1. Moisture – Where there is moisture, there is the potential for mold and mildew and the opportunity for water to damage your home. I, for one, get a terrible sore throat and the beginnings of a headache within about 10 minutes of entering a home with water issues that have resulted in mold. More often than not, the inhabitants are typically not aware that this may be causing a health issue because they have gotten used to the smell and or they feel better once they get to work and forget about it. What are some of the tell-tale signs? Stains on bathroom floors, around the toilet and at the entrance to your tub or shower (some floors have pressboard which may contain formaldehyde); cracked or missing grout in showers; windows in shower areas have a high failure rate for leaks; sweating windows and doors; chimney flashing (you’ll need to look in the attic for this one); overflowing gutters and signs of rotting fascia board or soffits; cracked or peeling paint and drywall around windows usually means the exterior caulking has failed. Keeping your home dry is paramount to a healthy environment. Make a habit of checking these areas regularly and address issues as soon as they arise to avoid costly repairs, not to mention being a trigger for asthma and many allergies. Treating only half the issue will not fix the problem. Hire a professional to do the tasks that are out of your expertise so that the work is warranted and the problem is eradicated.
2. Ventilation Fans – They don’t work if you don’t use them! Some common reasons you may not be using them are because they sound like a small jet taking off, or they are just underpowered and do not work.
You will find ventilation fans in most homes in the kitchen, laundry room and the bathrooms. Basically, anywhere there is moisture in the air, there should be a fan. If you live in an older home, you may be relying on a window to move air and might consider adding fans. One of the quickest ways mold and mildew collect are from hot water stagnating in a room and having no place to go. You may notice circles on the ceiling (yes this is mold whatever the color), drip stains on the walls and peeling paint on the ceilings. In the kitchen, not only are you working with hot water/steam, pan frying and deep frying move grease into the air and without a collection device to move the air, you are breathing it. You can reduce mold/mildew and improve your indoor air quality by addressing the fan issue and using them. I recommend installing Panasonic Whisper Fans with at least a 30 minute timer.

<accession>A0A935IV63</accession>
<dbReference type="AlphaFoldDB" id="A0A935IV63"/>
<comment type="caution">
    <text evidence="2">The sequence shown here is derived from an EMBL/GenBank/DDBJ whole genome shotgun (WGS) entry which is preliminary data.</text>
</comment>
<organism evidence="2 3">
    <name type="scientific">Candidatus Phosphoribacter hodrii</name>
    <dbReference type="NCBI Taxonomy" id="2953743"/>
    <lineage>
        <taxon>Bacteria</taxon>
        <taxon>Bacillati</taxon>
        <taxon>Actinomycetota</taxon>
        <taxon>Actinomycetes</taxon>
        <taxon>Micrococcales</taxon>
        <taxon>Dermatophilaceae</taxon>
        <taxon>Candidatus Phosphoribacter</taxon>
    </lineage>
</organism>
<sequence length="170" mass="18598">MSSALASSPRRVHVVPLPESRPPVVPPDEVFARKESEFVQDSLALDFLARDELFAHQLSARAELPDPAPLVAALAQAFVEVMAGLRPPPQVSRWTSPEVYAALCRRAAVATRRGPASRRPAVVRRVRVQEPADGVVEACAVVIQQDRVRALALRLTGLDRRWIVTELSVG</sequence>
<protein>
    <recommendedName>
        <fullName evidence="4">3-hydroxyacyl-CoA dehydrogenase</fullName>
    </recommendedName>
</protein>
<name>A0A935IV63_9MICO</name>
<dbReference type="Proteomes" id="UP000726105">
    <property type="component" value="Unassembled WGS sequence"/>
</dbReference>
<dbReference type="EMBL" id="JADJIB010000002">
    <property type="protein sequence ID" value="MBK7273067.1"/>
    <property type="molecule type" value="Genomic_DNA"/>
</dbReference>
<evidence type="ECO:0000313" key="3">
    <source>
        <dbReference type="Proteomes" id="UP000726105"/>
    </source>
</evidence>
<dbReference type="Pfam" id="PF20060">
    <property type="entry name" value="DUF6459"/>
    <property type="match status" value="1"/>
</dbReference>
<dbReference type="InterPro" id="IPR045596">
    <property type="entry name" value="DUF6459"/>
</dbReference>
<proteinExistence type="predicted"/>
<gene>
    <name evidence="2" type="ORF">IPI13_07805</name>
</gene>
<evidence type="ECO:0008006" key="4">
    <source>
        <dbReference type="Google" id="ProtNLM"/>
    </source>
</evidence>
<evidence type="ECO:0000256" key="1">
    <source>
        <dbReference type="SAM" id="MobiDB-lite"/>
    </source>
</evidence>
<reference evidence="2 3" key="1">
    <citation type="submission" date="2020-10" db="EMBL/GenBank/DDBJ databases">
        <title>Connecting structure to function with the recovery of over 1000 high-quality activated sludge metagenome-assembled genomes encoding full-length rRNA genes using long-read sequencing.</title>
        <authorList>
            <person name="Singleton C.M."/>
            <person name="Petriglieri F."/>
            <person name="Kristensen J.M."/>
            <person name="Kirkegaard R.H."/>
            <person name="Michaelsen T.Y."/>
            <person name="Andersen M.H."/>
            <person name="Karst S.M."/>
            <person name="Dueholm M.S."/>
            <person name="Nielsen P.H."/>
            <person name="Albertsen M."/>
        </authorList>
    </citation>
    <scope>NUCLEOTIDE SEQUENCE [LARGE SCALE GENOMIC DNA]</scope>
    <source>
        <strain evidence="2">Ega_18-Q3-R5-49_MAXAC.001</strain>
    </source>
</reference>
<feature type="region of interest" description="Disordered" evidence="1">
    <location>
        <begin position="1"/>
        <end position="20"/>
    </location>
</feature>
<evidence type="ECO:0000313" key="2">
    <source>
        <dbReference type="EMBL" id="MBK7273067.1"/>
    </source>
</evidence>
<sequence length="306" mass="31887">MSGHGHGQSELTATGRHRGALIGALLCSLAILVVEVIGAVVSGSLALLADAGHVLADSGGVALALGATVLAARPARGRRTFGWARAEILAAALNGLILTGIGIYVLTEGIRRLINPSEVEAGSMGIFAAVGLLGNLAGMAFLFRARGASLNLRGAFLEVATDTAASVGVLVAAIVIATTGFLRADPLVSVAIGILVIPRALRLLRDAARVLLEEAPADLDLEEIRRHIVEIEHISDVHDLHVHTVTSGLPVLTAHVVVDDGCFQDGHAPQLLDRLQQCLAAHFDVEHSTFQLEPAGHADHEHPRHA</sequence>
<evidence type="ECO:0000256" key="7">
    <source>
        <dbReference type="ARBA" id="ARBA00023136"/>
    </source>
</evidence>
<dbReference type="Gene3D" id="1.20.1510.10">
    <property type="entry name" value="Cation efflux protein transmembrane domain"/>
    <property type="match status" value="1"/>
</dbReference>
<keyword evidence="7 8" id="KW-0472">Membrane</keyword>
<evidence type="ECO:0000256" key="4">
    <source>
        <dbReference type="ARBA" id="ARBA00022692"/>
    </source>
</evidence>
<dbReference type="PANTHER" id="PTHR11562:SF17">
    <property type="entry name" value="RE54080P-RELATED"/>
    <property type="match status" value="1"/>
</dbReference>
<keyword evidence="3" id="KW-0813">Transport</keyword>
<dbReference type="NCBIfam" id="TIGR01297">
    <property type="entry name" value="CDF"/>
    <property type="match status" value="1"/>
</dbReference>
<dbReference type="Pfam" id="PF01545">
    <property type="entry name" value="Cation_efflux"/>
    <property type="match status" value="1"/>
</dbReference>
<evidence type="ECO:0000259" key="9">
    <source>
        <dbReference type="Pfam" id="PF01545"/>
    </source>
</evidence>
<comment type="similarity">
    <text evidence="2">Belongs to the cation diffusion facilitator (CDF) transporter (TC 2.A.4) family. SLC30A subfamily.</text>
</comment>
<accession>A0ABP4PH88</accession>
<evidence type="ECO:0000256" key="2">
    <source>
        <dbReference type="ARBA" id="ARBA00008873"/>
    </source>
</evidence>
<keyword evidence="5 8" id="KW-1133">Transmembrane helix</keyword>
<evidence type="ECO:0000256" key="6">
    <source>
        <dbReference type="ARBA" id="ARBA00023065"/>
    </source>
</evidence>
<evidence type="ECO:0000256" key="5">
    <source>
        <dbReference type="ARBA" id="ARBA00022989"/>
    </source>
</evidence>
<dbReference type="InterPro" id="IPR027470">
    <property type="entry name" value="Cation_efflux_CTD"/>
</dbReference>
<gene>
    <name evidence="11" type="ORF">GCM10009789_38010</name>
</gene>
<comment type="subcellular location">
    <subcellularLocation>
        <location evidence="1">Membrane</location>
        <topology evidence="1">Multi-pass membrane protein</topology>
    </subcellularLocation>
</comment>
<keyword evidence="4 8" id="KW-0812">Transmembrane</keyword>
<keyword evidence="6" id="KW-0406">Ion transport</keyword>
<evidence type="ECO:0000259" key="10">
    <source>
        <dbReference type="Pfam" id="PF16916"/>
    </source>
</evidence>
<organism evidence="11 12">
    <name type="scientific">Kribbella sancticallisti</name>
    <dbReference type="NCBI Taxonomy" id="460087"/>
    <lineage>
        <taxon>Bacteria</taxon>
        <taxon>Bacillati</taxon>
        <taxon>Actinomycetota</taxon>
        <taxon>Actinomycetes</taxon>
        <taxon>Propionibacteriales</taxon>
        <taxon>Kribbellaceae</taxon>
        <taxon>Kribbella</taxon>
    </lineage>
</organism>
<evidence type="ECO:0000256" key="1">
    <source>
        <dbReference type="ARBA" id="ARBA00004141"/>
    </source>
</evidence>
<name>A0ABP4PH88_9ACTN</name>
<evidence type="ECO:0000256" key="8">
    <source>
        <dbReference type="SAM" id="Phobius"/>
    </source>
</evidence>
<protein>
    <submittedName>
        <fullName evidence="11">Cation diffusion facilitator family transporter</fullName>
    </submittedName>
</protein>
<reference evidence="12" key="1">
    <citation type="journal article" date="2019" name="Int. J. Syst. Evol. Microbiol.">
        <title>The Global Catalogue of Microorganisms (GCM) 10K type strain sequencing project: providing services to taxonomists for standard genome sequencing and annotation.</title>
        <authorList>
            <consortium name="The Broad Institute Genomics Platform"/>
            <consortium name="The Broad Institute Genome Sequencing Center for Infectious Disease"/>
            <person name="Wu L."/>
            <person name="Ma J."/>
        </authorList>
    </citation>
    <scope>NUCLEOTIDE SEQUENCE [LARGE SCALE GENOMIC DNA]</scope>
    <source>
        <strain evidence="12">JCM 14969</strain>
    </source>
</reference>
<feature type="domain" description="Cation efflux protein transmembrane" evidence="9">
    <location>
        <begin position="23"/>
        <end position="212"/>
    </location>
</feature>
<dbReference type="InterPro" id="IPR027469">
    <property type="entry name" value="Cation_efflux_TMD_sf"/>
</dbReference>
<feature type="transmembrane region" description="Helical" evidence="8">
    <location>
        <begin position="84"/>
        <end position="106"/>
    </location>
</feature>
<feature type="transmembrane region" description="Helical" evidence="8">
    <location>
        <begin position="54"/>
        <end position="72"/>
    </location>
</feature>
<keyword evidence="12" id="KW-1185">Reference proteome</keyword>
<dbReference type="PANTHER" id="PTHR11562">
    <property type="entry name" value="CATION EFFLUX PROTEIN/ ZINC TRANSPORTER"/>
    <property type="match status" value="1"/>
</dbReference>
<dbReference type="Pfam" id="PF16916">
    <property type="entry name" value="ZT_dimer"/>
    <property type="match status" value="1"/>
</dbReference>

Ventilation fans must be vented to the outside, so if you are in the older home, check your attic to be sure it is not just sending hot air up there to collect. Consult your contractor or electrical supplier to properly size the fan for the size of your area and the application.
3. Drainage and Crawl Spaces – Water, basements and exposed dirt are a combination for extremely poor indoor air quality. Every year, it is a good idea to inspect the exterior perimeter of your home for water issues. You are looking for clogged downspouts, downspouts that drain towards the house and not away, landscaping that slopes towards your house and any standing water issues. Signs of an issue inside your home are wet carpets, the smell of mildew, cracks in the drywall or buckling millwork. If your home smells musty or has an odor resembling the garden, you have a crawl space issue. The crawl space should be completely covered with a vapor barrier and forced air ducting inspected to be sure it is sealed. A dehumidifier may do wonders for removing the excess moisture from the air. Contact your contractor or a waterproofing specialist to discuss and implement a full solution.
Your home is your haven. If you are more aware of the obstacles, you are more likely to head them off at the pass.
Nip Tuck Remodeling is a woman owned and operated general contracting company located in Woodinville.